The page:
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Official visit to Sweden: Why engage in the Ocean?

Speech given by His Royal Highness The Crown Prince at the Ocean seminarium: Reconnecting to the Biosphere and Stewardship of the Anthropocene Ocean, hosted by Stockholm Resilience Centre at the Royal Swedish Academy of Sciences, 3 May 2022.

Your Royal Highnesses 

Distinguished guests

Sweden and Norway are almost entirely surrounded by water. We can sail from the northernmost point of the Bothnian Bay, down the Baltic Sea coast, through the Kattegat and Skagerrak, then up the Norwegian Sea, past Lofoten and into the Barents Sea, far north. 

In 2008 and 2009, Crown Princess Victoria, Crown Prince Fredrik and I actually sailed in those northern waters near Svalbard and Greenland, as part of our common trip to the Arctic. 

The ocean connects us – to each other, to nature and to ourselves. You know that feeling when you dive into the ocean, and you feel that burst of joy inside you when you feel the salt water? When you understand that you are part of nature, that you are connected to nature - but also to yourself. When you feel that this is who I am as a human being - you feel that you are alive, right. And that is at least part of why I love the ocean.

The ocean also connects our two countries – as maritime nations, with histories closely bound to the sea. We are dependent on the ocean. For thousands of years, the sea has provided us with food, employment, and access to goods. It has been our main means of travel, our gateway to the world. We have ventured out on long journeys to seek new places and made contact with other peoples and cultures.  

And the ocean is full of potential. The sea can help us solve some of our major challenges. The ocean offers a foundation for business and livelihoods. It can provide food and food security for the world’s growing population. The ocean is a source of renewable energy. As much as 21 % of the soultions we need to cut greenhouse gas emissions can be achieved in the ocean.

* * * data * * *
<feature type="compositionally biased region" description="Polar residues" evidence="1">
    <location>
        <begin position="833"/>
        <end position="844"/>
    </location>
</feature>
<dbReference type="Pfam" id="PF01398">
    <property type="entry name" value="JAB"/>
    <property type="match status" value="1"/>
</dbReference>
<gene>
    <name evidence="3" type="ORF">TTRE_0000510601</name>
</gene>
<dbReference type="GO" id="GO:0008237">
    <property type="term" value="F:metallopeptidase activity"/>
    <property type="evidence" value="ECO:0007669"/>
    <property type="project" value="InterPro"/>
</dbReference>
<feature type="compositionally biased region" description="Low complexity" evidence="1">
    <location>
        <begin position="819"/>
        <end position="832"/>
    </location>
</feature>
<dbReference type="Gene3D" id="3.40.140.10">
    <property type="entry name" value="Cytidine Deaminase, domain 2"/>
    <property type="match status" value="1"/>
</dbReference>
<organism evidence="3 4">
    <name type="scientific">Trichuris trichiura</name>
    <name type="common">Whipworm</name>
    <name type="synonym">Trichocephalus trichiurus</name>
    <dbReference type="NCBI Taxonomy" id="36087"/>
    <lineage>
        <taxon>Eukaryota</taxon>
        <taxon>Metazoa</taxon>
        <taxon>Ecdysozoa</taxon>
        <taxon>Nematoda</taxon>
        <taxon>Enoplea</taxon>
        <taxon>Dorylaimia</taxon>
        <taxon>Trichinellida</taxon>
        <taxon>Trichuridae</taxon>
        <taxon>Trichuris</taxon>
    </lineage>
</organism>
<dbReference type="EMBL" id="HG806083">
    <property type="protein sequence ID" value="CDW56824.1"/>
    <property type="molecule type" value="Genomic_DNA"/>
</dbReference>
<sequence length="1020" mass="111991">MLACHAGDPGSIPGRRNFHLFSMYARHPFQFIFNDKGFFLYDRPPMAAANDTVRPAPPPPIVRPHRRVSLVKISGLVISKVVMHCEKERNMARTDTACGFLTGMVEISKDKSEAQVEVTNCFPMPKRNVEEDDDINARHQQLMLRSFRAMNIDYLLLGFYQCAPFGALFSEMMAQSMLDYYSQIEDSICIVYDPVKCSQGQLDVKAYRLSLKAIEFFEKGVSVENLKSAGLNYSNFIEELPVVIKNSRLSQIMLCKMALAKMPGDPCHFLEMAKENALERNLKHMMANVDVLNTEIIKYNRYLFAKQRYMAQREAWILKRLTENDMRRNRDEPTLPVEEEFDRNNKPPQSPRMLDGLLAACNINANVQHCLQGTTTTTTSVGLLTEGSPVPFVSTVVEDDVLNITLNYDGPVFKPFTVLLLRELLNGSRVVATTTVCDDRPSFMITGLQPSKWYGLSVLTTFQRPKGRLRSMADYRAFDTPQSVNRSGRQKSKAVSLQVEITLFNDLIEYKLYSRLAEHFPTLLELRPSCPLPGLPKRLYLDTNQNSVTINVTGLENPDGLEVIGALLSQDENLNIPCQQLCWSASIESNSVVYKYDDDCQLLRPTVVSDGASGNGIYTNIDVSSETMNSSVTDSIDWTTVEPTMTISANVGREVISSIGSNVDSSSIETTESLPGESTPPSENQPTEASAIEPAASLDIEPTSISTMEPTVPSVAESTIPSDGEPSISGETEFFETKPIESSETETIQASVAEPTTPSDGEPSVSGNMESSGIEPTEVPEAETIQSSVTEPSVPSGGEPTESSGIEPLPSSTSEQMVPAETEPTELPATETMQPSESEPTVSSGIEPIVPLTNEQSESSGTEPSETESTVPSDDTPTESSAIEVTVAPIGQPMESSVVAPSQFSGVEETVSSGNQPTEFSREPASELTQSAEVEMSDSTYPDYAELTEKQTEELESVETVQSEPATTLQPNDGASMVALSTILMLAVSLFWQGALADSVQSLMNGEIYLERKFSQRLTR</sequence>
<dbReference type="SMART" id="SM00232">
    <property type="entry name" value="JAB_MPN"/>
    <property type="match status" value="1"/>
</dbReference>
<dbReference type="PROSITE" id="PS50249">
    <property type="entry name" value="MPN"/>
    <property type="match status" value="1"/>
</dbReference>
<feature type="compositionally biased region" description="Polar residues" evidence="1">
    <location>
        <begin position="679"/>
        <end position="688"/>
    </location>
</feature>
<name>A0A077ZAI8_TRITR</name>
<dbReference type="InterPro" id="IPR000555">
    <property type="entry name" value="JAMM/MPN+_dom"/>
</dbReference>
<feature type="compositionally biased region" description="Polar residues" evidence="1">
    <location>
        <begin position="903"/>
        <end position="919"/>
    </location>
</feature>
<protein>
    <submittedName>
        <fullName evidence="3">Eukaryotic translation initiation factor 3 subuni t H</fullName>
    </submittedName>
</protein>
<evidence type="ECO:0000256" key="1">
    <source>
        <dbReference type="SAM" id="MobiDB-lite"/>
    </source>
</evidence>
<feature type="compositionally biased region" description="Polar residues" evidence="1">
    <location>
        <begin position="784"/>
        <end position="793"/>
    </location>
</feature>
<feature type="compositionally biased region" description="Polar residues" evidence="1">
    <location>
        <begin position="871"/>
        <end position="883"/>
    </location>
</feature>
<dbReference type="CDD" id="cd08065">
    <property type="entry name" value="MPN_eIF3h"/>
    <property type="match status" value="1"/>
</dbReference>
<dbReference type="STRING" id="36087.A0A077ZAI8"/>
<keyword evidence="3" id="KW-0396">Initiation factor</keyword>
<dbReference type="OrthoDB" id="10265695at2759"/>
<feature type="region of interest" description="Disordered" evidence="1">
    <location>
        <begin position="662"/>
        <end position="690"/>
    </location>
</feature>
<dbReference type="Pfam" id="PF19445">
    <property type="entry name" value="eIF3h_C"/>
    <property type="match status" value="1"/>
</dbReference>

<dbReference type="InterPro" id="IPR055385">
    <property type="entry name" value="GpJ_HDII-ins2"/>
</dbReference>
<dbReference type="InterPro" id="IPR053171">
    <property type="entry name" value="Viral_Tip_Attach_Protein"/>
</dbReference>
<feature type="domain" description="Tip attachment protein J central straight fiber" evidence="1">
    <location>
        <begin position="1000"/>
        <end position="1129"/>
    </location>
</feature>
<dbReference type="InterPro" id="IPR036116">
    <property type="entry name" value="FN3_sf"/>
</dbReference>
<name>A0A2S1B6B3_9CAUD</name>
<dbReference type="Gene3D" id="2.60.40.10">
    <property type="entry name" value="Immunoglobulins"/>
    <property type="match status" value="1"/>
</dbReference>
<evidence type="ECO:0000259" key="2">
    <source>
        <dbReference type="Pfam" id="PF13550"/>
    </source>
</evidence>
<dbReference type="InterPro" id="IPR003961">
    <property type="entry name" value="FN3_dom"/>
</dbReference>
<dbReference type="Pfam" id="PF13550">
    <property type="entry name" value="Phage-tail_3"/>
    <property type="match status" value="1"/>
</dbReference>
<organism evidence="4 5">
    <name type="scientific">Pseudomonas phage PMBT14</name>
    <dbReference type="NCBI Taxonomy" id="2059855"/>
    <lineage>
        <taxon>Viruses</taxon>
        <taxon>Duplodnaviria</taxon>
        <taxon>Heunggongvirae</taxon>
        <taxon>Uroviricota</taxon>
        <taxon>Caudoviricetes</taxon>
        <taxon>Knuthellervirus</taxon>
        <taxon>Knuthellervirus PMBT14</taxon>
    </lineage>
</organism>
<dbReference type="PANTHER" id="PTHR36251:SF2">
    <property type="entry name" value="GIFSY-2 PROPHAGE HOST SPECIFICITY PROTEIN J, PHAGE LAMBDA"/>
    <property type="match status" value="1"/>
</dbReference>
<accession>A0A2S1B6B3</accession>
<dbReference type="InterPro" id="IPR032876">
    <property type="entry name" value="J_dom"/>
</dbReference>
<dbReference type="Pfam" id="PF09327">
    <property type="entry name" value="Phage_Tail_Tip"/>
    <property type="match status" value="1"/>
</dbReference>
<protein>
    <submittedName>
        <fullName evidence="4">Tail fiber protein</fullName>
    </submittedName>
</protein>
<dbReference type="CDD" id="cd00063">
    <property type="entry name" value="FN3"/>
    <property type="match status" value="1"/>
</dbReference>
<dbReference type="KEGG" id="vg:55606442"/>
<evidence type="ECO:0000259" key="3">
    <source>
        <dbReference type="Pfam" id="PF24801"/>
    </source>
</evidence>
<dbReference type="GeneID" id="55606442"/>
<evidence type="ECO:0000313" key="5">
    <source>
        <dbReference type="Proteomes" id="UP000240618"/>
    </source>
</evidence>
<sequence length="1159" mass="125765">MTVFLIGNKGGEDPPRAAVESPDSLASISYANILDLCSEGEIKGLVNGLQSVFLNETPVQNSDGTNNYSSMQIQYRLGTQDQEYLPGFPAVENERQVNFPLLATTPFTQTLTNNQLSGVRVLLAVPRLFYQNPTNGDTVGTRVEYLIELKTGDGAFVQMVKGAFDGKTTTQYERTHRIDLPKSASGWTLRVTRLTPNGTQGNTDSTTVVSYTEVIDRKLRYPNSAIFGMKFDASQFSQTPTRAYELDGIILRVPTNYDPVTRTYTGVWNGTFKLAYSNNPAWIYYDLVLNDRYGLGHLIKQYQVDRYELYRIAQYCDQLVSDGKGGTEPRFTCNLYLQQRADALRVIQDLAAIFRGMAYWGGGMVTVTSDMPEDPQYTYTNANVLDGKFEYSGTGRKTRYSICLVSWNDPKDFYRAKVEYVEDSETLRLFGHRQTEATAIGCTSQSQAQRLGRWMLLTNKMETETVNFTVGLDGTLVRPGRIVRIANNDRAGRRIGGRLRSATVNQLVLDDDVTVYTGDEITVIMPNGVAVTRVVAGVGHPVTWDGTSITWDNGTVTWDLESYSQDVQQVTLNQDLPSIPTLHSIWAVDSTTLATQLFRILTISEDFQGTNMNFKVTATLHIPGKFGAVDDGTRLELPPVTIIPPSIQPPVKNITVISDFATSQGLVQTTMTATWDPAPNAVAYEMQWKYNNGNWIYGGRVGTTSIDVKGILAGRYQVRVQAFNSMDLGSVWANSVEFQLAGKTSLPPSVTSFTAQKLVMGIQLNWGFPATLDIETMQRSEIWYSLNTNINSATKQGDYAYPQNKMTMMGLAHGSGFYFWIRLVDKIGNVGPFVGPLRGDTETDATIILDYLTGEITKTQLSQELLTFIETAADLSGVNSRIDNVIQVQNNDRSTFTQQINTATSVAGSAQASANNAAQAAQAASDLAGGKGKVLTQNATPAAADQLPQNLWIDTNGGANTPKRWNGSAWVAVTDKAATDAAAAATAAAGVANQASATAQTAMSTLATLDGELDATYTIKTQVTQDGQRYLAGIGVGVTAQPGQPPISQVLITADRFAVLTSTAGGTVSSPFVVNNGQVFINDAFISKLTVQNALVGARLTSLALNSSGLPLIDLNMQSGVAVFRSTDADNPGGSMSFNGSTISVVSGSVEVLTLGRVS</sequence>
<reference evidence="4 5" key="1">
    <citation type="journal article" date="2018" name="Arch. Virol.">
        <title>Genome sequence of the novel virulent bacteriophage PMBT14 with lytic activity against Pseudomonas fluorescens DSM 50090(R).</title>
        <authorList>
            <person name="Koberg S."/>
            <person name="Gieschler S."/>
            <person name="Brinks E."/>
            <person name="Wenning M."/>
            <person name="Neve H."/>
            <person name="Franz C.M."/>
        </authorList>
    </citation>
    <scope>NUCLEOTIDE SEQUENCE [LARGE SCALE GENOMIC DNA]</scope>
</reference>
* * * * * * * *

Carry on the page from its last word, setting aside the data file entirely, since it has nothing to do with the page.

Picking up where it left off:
But all of this - or most of it - is dependent on an ocean in balance. And as we all know: Our ocean is not in good health.  

The ocean is getting warmer, becoming more polluted and growing less resilient to the negative impacts of human activity. Returning the ocean to it natural balance calls for targeted action.  

Friends of the ocean, this knowledge is well known to all of us who are gathered here today at The Royal Swedish Academy of Sciences – invited by Stockholm Resilience Centre. We share a true passion for the ocean.   

So, what are we trying to achieve?  
We need to bring the ocean back into balance, and through that the world back into balance.
We have a collective opportunity and responsibility to protect the seas. As we unite behind the science, let’s take care of the ocean – and thereby take care of ourselves.

Now, please welcome a devoted ambassador for the ocean and my good friend, Crown Princess Victoria. 


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